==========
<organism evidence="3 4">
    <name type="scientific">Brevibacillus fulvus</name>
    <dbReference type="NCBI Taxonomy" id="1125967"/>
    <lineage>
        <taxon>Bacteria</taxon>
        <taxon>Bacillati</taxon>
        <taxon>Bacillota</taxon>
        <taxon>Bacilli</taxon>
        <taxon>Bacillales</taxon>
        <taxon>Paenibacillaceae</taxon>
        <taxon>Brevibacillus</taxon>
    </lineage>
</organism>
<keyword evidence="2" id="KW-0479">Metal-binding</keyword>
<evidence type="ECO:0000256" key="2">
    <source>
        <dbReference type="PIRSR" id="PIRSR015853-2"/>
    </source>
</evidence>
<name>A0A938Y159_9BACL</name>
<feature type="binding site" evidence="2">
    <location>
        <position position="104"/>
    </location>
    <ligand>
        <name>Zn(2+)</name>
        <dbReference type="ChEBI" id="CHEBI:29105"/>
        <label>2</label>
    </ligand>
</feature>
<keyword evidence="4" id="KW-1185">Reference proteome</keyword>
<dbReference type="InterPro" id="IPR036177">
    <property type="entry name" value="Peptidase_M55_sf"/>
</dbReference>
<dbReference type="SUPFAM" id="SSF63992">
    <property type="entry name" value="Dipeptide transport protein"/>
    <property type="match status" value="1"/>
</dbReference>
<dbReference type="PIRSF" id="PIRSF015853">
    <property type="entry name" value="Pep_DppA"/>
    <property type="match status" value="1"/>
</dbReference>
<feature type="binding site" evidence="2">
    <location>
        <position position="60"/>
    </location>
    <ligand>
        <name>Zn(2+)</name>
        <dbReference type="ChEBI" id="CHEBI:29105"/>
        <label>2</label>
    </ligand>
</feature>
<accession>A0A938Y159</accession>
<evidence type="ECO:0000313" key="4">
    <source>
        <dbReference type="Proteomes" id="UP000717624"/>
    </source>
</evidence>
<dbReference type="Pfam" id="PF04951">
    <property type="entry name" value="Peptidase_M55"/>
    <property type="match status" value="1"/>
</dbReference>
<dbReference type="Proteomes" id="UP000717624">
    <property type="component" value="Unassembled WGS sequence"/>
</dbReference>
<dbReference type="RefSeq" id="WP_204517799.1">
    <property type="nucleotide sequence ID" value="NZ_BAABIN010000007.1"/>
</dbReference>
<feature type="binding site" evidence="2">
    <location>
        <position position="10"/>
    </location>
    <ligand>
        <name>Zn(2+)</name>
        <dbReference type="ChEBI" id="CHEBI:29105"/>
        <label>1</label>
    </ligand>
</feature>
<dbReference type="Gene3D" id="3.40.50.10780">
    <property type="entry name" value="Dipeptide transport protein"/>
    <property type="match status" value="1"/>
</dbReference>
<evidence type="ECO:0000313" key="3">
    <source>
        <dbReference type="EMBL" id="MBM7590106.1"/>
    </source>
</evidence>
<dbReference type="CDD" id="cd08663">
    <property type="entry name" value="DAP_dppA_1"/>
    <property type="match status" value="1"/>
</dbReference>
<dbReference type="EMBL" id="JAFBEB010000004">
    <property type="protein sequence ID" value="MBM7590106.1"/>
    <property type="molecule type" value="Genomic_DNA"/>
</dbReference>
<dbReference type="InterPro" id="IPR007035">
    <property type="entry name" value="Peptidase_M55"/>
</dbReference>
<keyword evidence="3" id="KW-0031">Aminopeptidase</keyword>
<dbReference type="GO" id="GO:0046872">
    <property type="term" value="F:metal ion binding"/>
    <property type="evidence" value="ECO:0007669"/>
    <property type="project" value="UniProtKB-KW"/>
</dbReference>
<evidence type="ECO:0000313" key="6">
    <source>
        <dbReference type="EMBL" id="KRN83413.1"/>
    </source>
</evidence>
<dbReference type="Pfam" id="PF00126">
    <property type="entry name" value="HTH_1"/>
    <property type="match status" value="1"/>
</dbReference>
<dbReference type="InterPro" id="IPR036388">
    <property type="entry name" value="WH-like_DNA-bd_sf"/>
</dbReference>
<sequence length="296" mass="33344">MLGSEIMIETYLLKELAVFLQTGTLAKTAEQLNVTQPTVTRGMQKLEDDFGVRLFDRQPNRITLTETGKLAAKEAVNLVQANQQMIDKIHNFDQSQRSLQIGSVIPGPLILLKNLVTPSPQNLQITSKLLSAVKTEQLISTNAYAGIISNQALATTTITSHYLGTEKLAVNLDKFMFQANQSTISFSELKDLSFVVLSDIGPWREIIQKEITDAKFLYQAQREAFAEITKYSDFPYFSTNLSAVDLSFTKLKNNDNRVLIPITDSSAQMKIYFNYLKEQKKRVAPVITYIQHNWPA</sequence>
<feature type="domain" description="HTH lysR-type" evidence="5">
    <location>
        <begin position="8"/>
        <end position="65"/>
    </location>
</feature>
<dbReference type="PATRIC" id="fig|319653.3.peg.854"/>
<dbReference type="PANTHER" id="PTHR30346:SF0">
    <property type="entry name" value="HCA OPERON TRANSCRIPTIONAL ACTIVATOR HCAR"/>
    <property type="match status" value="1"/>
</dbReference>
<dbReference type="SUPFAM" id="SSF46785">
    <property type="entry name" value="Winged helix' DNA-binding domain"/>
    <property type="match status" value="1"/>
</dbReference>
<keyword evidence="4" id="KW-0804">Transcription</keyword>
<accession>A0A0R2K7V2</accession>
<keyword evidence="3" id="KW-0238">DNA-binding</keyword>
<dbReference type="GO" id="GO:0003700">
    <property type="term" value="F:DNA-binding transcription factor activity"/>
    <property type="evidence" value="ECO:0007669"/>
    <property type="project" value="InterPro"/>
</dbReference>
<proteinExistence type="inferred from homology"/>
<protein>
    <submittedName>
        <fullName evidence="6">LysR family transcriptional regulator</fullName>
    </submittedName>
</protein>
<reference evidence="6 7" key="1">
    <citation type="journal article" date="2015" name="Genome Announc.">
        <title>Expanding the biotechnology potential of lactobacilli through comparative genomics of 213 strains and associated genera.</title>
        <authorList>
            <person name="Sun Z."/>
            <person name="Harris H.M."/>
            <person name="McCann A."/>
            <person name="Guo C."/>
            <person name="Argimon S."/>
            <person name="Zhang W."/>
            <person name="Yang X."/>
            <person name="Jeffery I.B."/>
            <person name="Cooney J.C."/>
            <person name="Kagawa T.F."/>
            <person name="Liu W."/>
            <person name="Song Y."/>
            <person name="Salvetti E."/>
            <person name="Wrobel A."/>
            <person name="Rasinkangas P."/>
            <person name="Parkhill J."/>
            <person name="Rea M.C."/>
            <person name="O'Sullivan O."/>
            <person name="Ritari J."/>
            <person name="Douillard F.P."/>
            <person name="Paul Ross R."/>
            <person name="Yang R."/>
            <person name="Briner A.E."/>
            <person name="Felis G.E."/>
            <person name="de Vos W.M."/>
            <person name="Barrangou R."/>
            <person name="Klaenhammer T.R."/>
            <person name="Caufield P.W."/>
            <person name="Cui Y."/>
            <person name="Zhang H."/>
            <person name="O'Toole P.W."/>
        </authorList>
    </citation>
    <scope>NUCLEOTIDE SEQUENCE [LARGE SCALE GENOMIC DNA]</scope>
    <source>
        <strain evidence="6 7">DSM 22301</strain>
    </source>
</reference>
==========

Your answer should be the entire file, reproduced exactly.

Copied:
<organism evidence="3 4">
    <name type="scientific">Brevibacillus fulvus</name>
    <dbReference type="NCBI Taxonomy" id="1125967"/>
    <lineage>
        <taxon>Bacteria</taxon>
        <taxon>Bacillati</taxon>
        <taxon>Bacillota</taxon>
        <taxon>Bacilli</taxon>
        <taxon>Bacillales</taxon>
        <taxon>Paenibacillaceae</taxon>
        <taxon>Brevibacillus</taxon>
    </lineage>
</organism>
<keyword evidence="2" id="KW-0479">Metal-binding</keyword>
<evidence type="ECO:0000256" key="2">
    <source>
        <dbReference type="PIRSR" id="PIRSR015853-2"/>
    </source>
</evidence>
<name>A0A938Y159_9BACL</name>
<feature type="binding site" evidence="2">
    <location>
        <position position="104"/>
    </location>
    <ligand>
        <name>Zn(2+)</name>
        <dbReference type="ChEBI" id="CHEBI:29105"/>
        <label>2</label>
    </ligand>
</feature>
<keyword evidence="4" id="KW-1185">Reference proteome</keyword>
<dbReference type="InterPro" id="IPR036177">
    <property type="entry name" value="Peptidase_M55_sf"/>
</dbReference>
<dbReference type="SUPFAM" id="SSF63992">
    <property type="entry name" value="Dipeptide transport protein"/>
    <property type="match status" value="1"/>
</dbReference>
<dbReference type="PIRSF" id="PIRSF015853">
    <property type="entry name" value="Pep_DppA"/>
    <property type="match status" value="1"/>
</dbReference>
<feature type="binding site" evidence="2">
    <location>
        <position position="60"/>
    </location>
    <ligand>
        <name>Zn(2+)</name>
        <dbReference type="ChEBI" id="CHEBI:29105"/>
        <label>2</label>
    </ligand>
</feature>
<accession>A0A938Y159</accession>
<evidence type="ECO:0000313" key="4">
    <source>
        <dbReference type="Proteomes" id="UP000717624"/>
    </source>
</evidence>
<dbReference type="Pfam" id="PF04951">
    <property type="entry name" value="Peptidase_M55"/>
    <property type="match status" value="1"/>
</dbReference>
<dbReference type="Proteomes" id="UP000717624">
    <property type="component" value="Unassembled WGS sequence"/>
</dbReference>
<dbReference type="RefSeq" id="WP_204517799.1">
    <property type="nucleotide sequence ID" value="NZ_BAABIN010000007.1"/>
</dbReference>
<feature type="binding site" evidence="2">
    <location>
        <position position="10"/>
    </location>
    <ligand>
        <name>Zn(2+)</name>
        <dbReference type="ChEBI" id="CHEBI:29105"/>
        <label>1</label>
    </ligand>
</feature>
<dbReference type="Gene3D" id="3.40.50.10780">
    <property type="entry name" value="Dipeptide transport protein"/>
    <property type="match status" value="1"/>
</dbReference>
<evidence type="ECO:0000313" key="3">
    <source>
        <dbReference type="EMBL" id="MBM7590106.1"/>
    </source>
</evidence>
<dbReference type="CDD" id="cd08663">
    <property type="entry name" value="DAP_dppA_1"/>
    <property type="match status" value="1"/>
</dbReference>
<dbReference type="EMBL" id="JAFBEB010000004">
    <property type="protein sequence ID" value="MBM7590106.1"/>
    <property type="molecule type" value="Genomic_DNA"/>
</dbReference>
<dbReference type="InterPro" id="IPR007035">
    <property type="entry name" value="Peptidase_M55"/>
</dbReference>
<keyword evidence="3" id="KW-0031">Aminopeptidase</keyword>
<dbReference type="GO" id="GO:0046872">
    <property type="term" value="F:metal ion binding"/>
    <property type="evidence" value="ECO:0007669"/>
    <property type="project" value="UniProtKB-KW"/>
</dbReference>
<evidence type="ECO:0000313" key="6">
    <source>
        <dbReference type="EMBL" id="KRN83413.1"/>
    </source>
</evidence>
<dbReference type="Pfam" id="PF00126">
    <property type="entry name" value="HTH_1"/>
    <property type="match status" value="1"/>
</dbReference>
<dbReference type="InterPro" id="IPR036388">
    <property type="entry name" value="WH-like_DNA-bd_sf"/>
</dbReference>
<sequence length="296" mass="33344">MLGSEIMIETYLLKELAVFLQTGTLAKTAEQLNVTQPTVTRGMQKLEDDFGVRLFDRQPNRITLTETGKLAAKEAVNLVQANQQMIDKIHNFDQSQRSLQIGSVIPGPLILLKNLVTPSPQNLQITSKLLSAVKTEQLISTNAYAGIISNQALATTTITSHYLGTEKLAVNLDKFMFQANQSTISFSELKDLSFVVLSDIGPWREIIQKEITDAKFLYQAQREAFAEITKYSDFPYFSTNLSAVDLSFTKLKNNDNRVLIPITDSSAQMKIYFNYLKEQKKRVAPVITYIQHNWPA</sequence>
<feature type="domain" description="HTH lysR-type" evidence="5">
    <location>
        <begin position="8"/>
        <end position="65"/>
    </location>
</feature>
<dbReference type="PATRIC" id="fig|319653.3.peg.854"/>
<dbReference type="PANTHER" id="PTHR30346:SF0">
    <property type="entry name" value="HCA OPERON TRANSCRIPTIONAL ACTIVATOR HCAR"/>
    <property type="match status" value="1"/>
</dbReference>
<dbReference type="SUPFAM" id="SSF46785">
    <property type="entry name" value="Winged helix' DNA-binding domain"/>
    <property type="match status" value="1"/>
</dbReference>
<keyword evidence="4" id="KW-0804">Transcription</keyword>
<accession>A0A0R2K7V2</accession>
<keyword evidence="3" id="KW-0238">DNA-binding</keyword>
<dbReference type="GO" id="GO:0003700">
    <property type="term" value="F:DNA-binding transcription factor activity"/>
    <property type="evidence" value="ECO:0007669"/>
    <property type="project" value="InterPro"/>
</dbReference>
<proteinExistence type="inferred from homology"/>
<protein>
    <submittedName>
        <fullName evidence="6">LysR family transcriptional regulator</fullName>
    </submittedName>
</protein>
<reference evidence="6 7" key="1">
    <citation type="journal article" date="2015" name="Genome Announc.">
        <title>Expanding the biotechnology potential of lactobacilli through comparative genomics of 213 strains and associated genera.</title>
        <authorList>
            <person name="Sun Z."/>
            <person name="Harris H.M."/>
            <person name="McCann A."/>
            <person name="Guo C."/>
            <person name="Argimon S."/>
            <person name="Zhang W."/>
            <person name="Yang X."/>
            <person name="Jeffery I.B."/>
            <person name="Cooney J.C."/>
            <person name="Kagawa T.F."/>
            <person name="Liu W."/>
            <person name="Song Y."/>
            <person name="Salvetti E."/>
            <person name="Wrobel A."/>
            <person name="Rasinkangas P."/>
            <person name="Parkhill J."/>
            <person name="Rea M.C."/>
            <person name="O'Sullivan O."/>
            <person name="Ritari J."/>
            <person name="Douillard F.P."/>
            <person name="Paul Ross R."/>
            <person name="Yang R."/>
            <person name="Briner A.E."/>
            <person name="Felis G.E."/>
            <person name="de Vos W.M."/>
            <person name="Barrangou R."/>
            <person name="Klaenhammer T.R."/>
            <person name="Caufield P.W."/>
            <person name="Cui Y."/>
            <person name="Zhang H."/>
            <person name="O'Toole P.W."/>
        </authorList>
    </citation>
    <scope>NUCLEOTIDE SEQUENCE [LARGE SCALE GENOMIC DNA]</scope>
    <source>
        <strain evidence="6 7">DSM 22301</strain>
    </source>
</reference>